Turning the audience's attention to the metaverse, Kim Maniovich, who is EMEA Marketing Programme Lead of Metaverse Acceleration, acknowledged that there is currently “a lot of scepticism about the metaverse” but “that it’s going to radically change how things are done”. Eventually, “we believe that the metaverse is going to be all around us… layered on top of the physical world” she explained. However, “we’re still a good 10 years from a fully realised, immersive metaverse” and she advised brands to “continue to build immersive content that works in 2D apps” such as AR.
Create an environment where everyone can thrive
Rounding up the event, Zehra Chatoo, Head of Connection Planning, Retail EMEA, was joined on stage by Jill Scott, former England Lioness and Euro 2022 winner. Scott’s key advice for building a strong team? “Create an environment where everyone can thrive, because it’s not the splash you remember, it’s the dive,” she said, sharing a rhyme she and her teammates used to repeat.
Scott encouraged women to be visible in male dominated environments, saying: “If you’re a female in a male dominated environment, get yourself out there and show them that you’re going to do what you want to do.” However, she doesn’t support a men vs. women narrative in sport, explaining that footballers including Frank Lampard and David Beckham “were my role models” growing up.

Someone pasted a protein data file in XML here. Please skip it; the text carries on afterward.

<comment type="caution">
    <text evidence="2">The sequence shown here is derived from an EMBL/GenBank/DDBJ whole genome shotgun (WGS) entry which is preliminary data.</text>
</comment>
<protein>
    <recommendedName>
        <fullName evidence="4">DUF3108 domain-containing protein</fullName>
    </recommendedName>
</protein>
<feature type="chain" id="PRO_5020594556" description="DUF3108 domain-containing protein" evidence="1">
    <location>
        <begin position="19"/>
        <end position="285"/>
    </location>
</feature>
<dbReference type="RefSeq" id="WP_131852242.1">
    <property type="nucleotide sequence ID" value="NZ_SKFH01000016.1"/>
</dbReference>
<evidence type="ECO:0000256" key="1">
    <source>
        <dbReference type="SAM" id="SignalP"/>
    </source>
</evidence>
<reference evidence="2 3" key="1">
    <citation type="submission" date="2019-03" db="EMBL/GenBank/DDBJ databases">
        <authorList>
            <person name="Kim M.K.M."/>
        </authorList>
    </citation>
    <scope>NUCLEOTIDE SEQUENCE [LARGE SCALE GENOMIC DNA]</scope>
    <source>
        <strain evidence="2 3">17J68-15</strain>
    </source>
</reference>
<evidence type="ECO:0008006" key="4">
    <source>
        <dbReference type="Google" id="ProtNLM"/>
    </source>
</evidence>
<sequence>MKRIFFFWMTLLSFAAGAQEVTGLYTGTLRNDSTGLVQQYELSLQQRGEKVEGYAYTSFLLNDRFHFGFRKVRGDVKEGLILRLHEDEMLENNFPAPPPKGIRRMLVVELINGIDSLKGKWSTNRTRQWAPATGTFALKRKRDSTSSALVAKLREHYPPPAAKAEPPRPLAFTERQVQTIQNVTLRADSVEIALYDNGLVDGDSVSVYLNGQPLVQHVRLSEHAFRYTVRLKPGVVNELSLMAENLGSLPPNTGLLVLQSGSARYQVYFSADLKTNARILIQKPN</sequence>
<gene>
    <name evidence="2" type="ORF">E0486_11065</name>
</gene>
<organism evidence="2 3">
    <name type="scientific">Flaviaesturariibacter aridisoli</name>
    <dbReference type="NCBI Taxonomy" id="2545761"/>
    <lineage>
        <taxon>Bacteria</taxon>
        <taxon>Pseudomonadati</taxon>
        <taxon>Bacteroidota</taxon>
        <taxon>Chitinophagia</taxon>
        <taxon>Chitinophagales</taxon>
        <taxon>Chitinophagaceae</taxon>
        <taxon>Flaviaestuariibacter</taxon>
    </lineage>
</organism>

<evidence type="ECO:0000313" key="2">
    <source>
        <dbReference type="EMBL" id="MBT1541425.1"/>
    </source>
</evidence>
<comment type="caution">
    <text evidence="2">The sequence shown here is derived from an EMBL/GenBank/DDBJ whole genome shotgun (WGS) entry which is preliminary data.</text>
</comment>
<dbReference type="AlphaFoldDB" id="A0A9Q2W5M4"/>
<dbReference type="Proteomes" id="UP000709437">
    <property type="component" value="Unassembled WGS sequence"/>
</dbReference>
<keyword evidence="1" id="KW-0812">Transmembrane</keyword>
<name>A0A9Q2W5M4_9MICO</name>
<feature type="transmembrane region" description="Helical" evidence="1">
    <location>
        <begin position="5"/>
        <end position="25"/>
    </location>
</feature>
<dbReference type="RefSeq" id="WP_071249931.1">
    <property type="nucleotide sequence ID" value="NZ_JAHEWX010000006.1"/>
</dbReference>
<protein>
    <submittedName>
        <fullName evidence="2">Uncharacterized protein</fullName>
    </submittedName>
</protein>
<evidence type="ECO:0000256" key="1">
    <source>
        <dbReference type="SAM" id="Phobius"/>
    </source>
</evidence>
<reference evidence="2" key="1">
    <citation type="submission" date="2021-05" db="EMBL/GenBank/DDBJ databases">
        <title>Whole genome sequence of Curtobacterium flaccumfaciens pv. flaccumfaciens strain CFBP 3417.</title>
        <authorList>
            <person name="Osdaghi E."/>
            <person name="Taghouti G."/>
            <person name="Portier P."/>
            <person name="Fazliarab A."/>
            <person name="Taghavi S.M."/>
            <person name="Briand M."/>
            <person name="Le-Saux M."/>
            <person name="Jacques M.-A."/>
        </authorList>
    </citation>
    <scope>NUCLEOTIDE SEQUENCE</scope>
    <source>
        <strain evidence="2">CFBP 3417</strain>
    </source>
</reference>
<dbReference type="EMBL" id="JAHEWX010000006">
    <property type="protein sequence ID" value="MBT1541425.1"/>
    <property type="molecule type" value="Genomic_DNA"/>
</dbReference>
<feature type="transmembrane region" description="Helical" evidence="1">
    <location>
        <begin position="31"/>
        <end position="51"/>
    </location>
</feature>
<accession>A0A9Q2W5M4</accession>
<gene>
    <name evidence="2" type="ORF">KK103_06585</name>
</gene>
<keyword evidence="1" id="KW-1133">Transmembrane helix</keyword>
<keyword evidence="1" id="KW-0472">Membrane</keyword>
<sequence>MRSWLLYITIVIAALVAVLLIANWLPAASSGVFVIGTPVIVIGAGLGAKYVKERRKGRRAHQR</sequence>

On how brands should work with the Lionesses, Scott said that “having a genuine connection” is massively important, citing her work with Starling Bank, which is run by a woman. This doesn’t mean that brands should be put off approaching the Lionesses - “the game has got to a place now where we are attracting big brands” - but “do a bit of research”, Scott urged. Ultimately “the Lionesses and women’s football aren’t in it for the money, because we’ve never been in it for the money” , making the need for a genuine connection with brands all the more important.
You can find out more about Digital Upfronts and upcoming events here.